DAs at Ground Zero national event 2007
In Airsoft man is recreating a battle. Both of wills, strategy and technique. But more than this Airsoft is a brotherhood. It is a team sport. Watching men play as a team in Airsoft could be directly transposed to the ancient world as a team of men fight to kill a mammoth or battle the next tribe for land. It is a very primeval urge and need that is satisfied.
Many men look up to their family members that fought and died for their country. Myself I always think of my grandfather who was a bomber pilot in the Second World War and fought in the desert. I have a book of the time that mentions his bravery (Wings over Olympus) and I grew up staring at his medals for valor (of which he had many). What am I to do to carry on his legacy? How can I fulfill that need?
Essentially I can’t. I can of course do the normal stuff of being a good man, marrying, raising kids, staying away from drugs, etc. But what battles do I have to fight? To quote Fightclub:
“Our lives have no great battle, no great depression. Our battle is a spiritual battle and our great depression is our lives”
These words ring true for many men. In fact the entire question raised and debated in the film Fightclub (as well as the reason that it is so inordinately popular amongst men) is the pondering of this question; what is man? Essentially then, men have a part of themselves that exist as potential but is often never realised.
When I play Airsoft skirmishing I loose myself in the moment, but I am not alone. My teammates loose themselves with me. Team Recoil consists of three permanent members. Sittupking and I have been friends for over 15 years now. He is my best friend and was the best man at my wedding. Trip is fast becoming like family in the short time I have known him. The upshot of this closeness is that we very rarely need to speak to each other whilst playing. We instinctively know what the other is going to do and how he will react. For example, at AG-05, Trip commented to me that we had just taken a doorway without saying a word to each other and automatically taken up the correct positions not crossed our movements at all. Similarly Sittupking covers my back and I his with no fear or conscious thought on my part. This is a very good feeling and addictive. It is a feeling if trust and understanding. It is a moment.
This moment of mental group focus is called Zanshin* by the Japanese. A good translation is “meditation in motion” and/or “being in the moment”. I have often felt Zanshin in Martial arts study (in fact it is a perquisite to black belt) and in my fencing. But consider that these are solo sports. Airsoft is Group Zanshin, and potent stuff capable of bringing people together and raising smiles on the most hackneyed gentlemen’s face.
So why not just play football? Why guns and combat?
Firstly, all male dominated sports are an expression of past hunting behavior and combat. Anyone who thinks basketball is non violent needs to actually play some! The enhancer for this Zanshin is pressure. Airsoft hurts. Airsoft can really hurt. Especially if you are not playing well or as part of a functioning team. Airsoft is a very high pressure, high impact sport. It demands all sorts of awareness that do not exist in more mainstream sports. It is focused in on smaller teams working closer together. The more the pressure the better the feelings of Zanshin. Similarly, Airsoft requires gentlemanly conduct. Violence and cheating are almost universally hated by Airsoft players. Anyone cheating by not taking hits is often completely rejected by the group. As is anyone overly violent. Consider that, people are shooting each other and despite the looks of their equipment they are doing it non-violently. Very rarely do you see retaliation in Airsoft. Contrast that fact with the behavior of even the highest levels of football professional!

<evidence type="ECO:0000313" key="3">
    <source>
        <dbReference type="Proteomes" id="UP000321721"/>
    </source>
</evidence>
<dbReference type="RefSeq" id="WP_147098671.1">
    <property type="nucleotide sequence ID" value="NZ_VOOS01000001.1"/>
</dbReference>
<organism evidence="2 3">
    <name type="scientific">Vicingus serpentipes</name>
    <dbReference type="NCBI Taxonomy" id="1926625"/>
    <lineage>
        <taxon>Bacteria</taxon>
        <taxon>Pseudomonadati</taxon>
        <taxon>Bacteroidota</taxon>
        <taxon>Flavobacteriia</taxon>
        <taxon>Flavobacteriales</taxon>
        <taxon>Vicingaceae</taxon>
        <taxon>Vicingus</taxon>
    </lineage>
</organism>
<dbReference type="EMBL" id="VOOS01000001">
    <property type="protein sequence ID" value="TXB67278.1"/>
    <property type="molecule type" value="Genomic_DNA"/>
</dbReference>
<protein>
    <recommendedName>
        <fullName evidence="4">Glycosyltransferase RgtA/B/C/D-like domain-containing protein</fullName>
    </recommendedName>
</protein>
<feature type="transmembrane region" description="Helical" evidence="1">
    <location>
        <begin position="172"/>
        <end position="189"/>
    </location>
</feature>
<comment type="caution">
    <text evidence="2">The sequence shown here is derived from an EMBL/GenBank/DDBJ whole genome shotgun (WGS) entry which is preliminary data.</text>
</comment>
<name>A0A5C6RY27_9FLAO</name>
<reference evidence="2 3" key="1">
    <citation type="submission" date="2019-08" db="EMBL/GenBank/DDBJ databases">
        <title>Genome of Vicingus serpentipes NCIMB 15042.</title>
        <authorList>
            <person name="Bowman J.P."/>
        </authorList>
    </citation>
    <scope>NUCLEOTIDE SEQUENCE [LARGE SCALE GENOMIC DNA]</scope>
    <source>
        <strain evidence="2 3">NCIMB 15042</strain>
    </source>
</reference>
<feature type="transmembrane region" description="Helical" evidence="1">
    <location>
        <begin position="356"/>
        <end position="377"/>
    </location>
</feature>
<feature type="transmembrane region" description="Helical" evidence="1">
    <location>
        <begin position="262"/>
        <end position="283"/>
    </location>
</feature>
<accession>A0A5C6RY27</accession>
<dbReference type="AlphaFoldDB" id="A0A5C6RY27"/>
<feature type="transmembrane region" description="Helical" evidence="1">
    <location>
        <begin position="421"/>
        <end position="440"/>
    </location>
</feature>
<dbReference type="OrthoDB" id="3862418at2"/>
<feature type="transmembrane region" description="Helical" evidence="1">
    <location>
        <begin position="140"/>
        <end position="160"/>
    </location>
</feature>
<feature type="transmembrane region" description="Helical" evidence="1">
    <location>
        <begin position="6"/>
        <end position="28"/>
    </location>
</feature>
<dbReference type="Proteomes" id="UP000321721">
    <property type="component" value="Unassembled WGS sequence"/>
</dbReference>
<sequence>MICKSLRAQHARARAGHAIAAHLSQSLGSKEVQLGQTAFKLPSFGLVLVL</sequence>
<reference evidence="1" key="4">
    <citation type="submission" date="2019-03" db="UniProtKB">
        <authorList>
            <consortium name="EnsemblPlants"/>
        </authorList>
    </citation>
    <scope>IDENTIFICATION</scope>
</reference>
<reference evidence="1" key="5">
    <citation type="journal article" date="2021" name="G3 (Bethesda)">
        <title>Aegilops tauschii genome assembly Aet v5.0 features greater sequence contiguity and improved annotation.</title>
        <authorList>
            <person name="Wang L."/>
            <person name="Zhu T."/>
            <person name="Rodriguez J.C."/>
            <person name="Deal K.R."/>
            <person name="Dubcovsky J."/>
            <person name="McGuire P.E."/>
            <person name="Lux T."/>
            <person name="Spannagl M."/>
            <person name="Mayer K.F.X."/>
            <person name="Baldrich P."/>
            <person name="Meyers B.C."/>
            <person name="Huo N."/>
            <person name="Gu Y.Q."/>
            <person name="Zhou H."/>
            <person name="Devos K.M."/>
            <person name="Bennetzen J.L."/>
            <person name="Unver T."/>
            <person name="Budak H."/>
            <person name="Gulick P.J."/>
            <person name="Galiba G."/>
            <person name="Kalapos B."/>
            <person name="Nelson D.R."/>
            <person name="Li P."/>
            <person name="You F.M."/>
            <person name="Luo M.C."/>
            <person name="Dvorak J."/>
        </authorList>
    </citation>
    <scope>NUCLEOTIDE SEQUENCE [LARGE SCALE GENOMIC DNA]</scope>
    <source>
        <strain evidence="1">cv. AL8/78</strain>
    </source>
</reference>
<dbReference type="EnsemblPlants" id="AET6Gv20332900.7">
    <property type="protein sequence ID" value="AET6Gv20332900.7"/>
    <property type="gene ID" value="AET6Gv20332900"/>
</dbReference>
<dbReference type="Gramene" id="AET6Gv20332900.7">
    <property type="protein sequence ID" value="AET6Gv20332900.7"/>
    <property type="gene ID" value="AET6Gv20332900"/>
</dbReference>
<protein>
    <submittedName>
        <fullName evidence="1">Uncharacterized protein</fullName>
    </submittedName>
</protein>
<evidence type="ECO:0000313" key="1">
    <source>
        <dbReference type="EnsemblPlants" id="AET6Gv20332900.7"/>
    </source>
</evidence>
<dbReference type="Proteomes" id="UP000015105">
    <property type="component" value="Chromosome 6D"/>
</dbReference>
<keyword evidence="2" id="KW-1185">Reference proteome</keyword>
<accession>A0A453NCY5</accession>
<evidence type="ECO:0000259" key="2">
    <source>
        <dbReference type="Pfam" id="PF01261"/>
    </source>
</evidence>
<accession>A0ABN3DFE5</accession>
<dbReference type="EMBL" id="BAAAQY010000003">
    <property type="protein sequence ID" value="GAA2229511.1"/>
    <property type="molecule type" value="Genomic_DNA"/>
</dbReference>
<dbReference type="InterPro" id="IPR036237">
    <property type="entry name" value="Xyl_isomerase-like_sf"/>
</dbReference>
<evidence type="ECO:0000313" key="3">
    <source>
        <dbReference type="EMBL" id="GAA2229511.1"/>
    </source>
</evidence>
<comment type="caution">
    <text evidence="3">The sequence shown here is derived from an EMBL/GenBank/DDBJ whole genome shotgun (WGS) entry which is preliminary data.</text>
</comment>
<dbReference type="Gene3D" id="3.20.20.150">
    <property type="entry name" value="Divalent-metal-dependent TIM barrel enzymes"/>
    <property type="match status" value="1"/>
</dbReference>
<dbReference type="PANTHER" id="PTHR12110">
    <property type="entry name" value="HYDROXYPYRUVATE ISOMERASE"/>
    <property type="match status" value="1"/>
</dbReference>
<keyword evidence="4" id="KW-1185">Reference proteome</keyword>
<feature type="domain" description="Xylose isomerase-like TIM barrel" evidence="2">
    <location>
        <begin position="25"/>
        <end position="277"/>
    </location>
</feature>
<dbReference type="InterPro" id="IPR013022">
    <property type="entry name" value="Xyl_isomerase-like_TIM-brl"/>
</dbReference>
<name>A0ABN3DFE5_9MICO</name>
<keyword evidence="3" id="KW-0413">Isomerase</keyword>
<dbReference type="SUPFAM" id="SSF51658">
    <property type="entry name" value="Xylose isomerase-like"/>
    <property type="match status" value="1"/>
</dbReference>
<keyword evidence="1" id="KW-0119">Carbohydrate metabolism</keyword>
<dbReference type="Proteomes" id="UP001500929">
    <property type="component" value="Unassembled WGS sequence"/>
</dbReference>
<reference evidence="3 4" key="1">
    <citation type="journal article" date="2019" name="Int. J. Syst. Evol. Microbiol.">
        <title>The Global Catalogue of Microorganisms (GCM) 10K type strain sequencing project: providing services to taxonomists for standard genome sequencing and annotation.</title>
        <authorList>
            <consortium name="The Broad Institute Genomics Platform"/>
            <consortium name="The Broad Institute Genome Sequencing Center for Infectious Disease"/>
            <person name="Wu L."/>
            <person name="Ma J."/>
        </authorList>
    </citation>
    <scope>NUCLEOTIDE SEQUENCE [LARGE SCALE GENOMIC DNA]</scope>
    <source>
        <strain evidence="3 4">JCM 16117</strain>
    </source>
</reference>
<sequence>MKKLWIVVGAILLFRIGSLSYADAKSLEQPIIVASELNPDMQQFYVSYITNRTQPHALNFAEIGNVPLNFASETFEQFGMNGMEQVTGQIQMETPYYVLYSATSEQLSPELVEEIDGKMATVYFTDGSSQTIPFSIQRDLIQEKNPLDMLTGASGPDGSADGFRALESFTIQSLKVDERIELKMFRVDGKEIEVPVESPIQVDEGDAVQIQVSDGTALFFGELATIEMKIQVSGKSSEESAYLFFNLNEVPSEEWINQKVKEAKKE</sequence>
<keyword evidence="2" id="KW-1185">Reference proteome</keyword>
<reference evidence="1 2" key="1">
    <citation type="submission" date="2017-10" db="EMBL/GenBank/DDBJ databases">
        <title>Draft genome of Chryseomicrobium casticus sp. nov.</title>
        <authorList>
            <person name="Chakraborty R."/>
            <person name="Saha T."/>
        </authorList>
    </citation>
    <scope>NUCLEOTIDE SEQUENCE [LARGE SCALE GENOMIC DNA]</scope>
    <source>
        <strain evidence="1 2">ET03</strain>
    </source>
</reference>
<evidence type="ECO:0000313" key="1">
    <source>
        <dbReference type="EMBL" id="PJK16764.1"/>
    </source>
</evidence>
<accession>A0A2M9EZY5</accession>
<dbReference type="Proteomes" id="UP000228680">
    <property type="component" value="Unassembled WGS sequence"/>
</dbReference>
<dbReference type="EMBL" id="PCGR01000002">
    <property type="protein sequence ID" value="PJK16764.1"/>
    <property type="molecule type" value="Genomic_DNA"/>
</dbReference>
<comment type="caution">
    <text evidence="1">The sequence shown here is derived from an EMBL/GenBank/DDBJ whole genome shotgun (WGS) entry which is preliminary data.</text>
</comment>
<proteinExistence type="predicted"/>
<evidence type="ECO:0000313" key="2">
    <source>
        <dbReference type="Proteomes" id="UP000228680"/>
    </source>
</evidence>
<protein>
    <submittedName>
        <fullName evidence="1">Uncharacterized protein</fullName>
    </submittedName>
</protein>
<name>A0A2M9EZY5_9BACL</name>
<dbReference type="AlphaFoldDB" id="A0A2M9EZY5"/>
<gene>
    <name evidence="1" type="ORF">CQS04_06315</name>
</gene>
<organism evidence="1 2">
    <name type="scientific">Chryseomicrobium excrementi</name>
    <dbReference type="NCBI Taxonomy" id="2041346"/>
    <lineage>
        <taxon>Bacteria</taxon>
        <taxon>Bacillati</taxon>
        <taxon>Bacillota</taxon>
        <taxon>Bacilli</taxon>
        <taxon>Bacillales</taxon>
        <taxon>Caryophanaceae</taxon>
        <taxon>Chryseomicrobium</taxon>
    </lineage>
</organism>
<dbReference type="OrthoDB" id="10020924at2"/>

Secondly, most Airsoft people do play normal sports as well. Simple. Very few people have only Airsoft. I myself fence, paint, write and practice Taekwondo. I love to cook, read and visit my friends. Airsoft is a facet, not the whole. As the Buddha said, “All things in moderation”. This also means not denying oneself!
Thirdly and most importantly, Airsoft is also a collectors sport. Airsoft guns are techy’, nerdy and eminently collectable. Not to mention all the other equipment that goes along with it. There is a definite part of most, if not all men, that loves technical equipment that functions well. The endless question of “what am (is the) best gun?” This lends a whole structure to Airsoft, where a player is not just judged by his skills but also by his equipment. This means that Airsoft has an open social structure. A player can become “cooler” simply by having something particularly interesting or unusual. This gives rise to the “geardo” sub-culture of collecting the most expensive and realistic equipment.
As long as men feel disenfranchised in their lives, things like Airsoft and paintball will be needed. They perform a useful release mechanism for the players, not to mention the health benefits of running around and jumping over things. They allow for safe team play and the building of social structures whilst at the same time don’t require much in the way of investment by the person. Have gun and mask, will play. There is the almost infinite specialist and uniqueness of each and every Airsoft player’s load out and kit bag. There is also the gentlemanly way Airsoft has to be played.
In all these aspects Airsoft is good. But it is in the high expressions of Zanshin and brotherhood that really sets it apart. For this, Airsoft is truly great.
*Zanshin is used as a term all over the martial arts and does not translate well to English. To fully understand my take on it read “Meditation and the mind in modern martial arts”